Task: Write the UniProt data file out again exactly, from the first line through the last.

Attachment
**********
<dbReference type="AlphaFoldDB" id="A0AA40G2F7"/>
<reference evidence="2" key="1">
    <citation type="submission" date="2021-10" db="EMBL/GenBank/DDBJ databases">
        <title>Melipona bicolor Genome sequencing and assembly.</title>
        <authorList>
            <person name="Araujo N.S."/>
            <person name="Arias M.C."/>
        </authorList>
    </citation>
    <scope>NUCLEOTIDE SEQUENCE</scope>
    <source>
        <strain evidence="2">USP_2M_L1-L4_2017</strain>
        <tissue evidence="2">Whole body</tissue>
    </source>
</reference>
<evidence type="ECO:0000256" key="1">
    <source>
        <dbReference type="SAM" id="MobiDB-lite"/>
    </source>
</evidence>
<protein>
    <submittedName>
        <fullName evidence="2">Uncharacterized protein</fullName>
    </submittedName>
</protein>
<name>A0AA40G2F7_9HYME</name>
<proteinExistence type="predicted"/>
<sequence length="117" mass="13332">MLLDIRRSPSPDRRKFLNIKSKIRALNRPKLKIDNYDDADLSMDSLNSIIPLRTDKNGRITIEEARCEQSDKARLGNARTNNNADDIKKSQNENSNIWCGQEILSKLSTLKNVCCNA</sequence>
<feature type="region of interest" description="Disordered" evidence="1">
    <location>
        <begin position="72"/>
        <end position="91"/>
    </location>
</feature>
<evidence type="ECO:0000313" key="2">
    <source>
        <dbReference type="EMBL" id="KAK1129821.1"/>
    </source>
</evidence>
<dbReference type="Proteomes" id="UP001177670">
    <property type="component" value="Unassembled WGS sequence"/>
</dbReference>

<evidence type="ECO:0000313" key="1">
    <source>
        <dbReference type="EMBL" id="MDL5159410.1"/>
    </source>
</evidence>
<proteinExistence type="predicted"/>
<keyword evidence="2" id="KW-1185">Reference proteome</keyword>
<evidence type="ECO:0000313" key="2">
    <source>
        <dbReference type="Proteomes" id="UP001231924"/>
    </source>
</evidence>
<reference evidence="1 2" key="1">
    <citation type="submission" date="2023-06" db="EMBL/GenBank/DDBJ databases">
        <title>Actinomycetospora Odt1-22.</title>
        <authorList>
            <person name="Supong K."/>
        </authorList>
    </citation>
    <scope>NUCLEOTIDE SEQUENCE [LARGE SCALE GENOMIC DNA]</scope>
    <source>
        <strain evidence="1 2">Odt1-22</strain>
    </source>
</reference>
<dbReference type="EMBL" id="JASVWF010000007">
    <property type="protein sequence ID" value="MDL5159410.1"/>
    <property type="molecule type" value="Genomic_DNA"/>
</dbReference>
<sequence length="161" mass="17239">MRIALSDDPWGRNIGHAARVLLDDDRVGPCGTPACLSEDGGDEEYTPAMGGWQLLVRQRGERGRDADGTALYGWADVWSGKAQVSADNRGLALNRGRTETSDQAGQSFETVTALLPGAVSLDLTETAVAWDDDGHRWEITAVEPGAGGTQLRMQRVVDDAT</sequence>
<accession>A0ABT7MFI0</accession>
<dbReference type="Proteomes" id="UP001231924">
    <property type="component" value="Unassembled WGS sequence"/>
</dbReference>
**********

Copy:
<dbReference type="AlphaFoldDB" id="A0AA40G2F7"/>
<reference evidence="2" key="1">
    <citation type="submission" date="2021-10" db="EMBL/GenBank/DDBJ databases">
        <title>Melipona bicolor Genome sequencing and assembly.</title>
        <authorList>
            <person name="Araujo N.S."/>
            <person name="Arias M.C."/>
        </authorList>
    </citation>
    <scope>NUCLEOTIDE SEQUENCE</scope>
    <source>
        <strain evidence="2">USP_2M_L1-L4_2017</strain>
        <tissue evidence="2">Whole body</tissue>
    </source>
</reference>
<evidence type="ECO:0000256" key="1">
    <source>
        <dbReference type="SAM" id="MobiDB-lite"/>
    </source>
</evidence>
<protein>
    <submittedName>
        <fullName evidence="2">Uncharacterized protein</fullName>
    </submittedName>
</protein>
<name>A0AA40G2F7_9HYME</name>
<proteinExistence type="predicted"/>
<sequence length="117" mass="13332">MLLDIRRSPSPDRRKFLNIKSKIRALNRPKLKIDNYDDADLSMDSLNSIIPLRTDKNGRITIEEARCEQSDKARLGNARTNNNADDIKKSQNENSNIWCGQEILSKLSTLKNVCCNA</sequence>
<feature type="region of interest" description="Disordered" evidence="1">
    <location>
        <begin position="72"/>
        <end position="91"/>
    </location>
</feature>
<evidence type="ECO:0000313" key="2">
    <source>
        <dbReference type="EMBL" id="KAK1129821.1"/>
    </source>
</evidence>
<dbReference type="Proteomes" id="UP001177670">
    <property type="component" value="Unassembled WGS sequence"/>
</dbReference>

<evidence type="ECO:0000313" key="1">
    <source>
        <dbReference type="EMBL" id="MDL5159410.1"/>
    </source>
</evidence>
<proteinExistence type="predicted"/>
<keyword evidence="2" id="KW-1185">Reference proteome</keyword>
<evidence type="ECO:0000313" key="2">
    <source>
        <dbReference type="Proteomes" id="UP001231924"/>
    </source>
</evidence>
<reference evidence="1 2" key="1">
    <citation type="submission" date="2023-06" db="EMBL/GenBank/DDBJ databases">
        <title>Actinomycetospora Odt1-22.</title>
        <authorList>
            <person name="Supong K."/>
        </authorList>
    </citation>
    <scope>NUCLEOTIDE SEQUENCE [LARGE SCALE GENOMIC DNA]</scope>
    <source>
        <strain evidence="1 2">Odt1-22</strain>
    </source>
</reference>
<dbReference type="EMBL" id="JASVWF010000007">
    <property type="protein sequence ID" value="MDL5159410.1"/>
    <property type="molecule type" value="Genomic_DNA"/>
</dbReference>
<sequence length="161" mass="17239">MRIALSDDPWGRNIGHAARVLLDDDRVGPCGTPACLSEDGGDEEYTPAMGGWQLLVRQRGERGRDADGTALYGWADVWSGKAQVSADNRGLALNRGRTETSDQAGQSFETVTALLPGAVSLDLTETAVAWDDDGHRWEITAVEPGAGGTQLRMQRVVDDAT</sequence>
<accession>A0ABT7MFI0</accession>
<dbReference type="Proteomes" id="UP001231924">
    <property type="component" value="Unassembled WGS sequence"/>
</dbReference>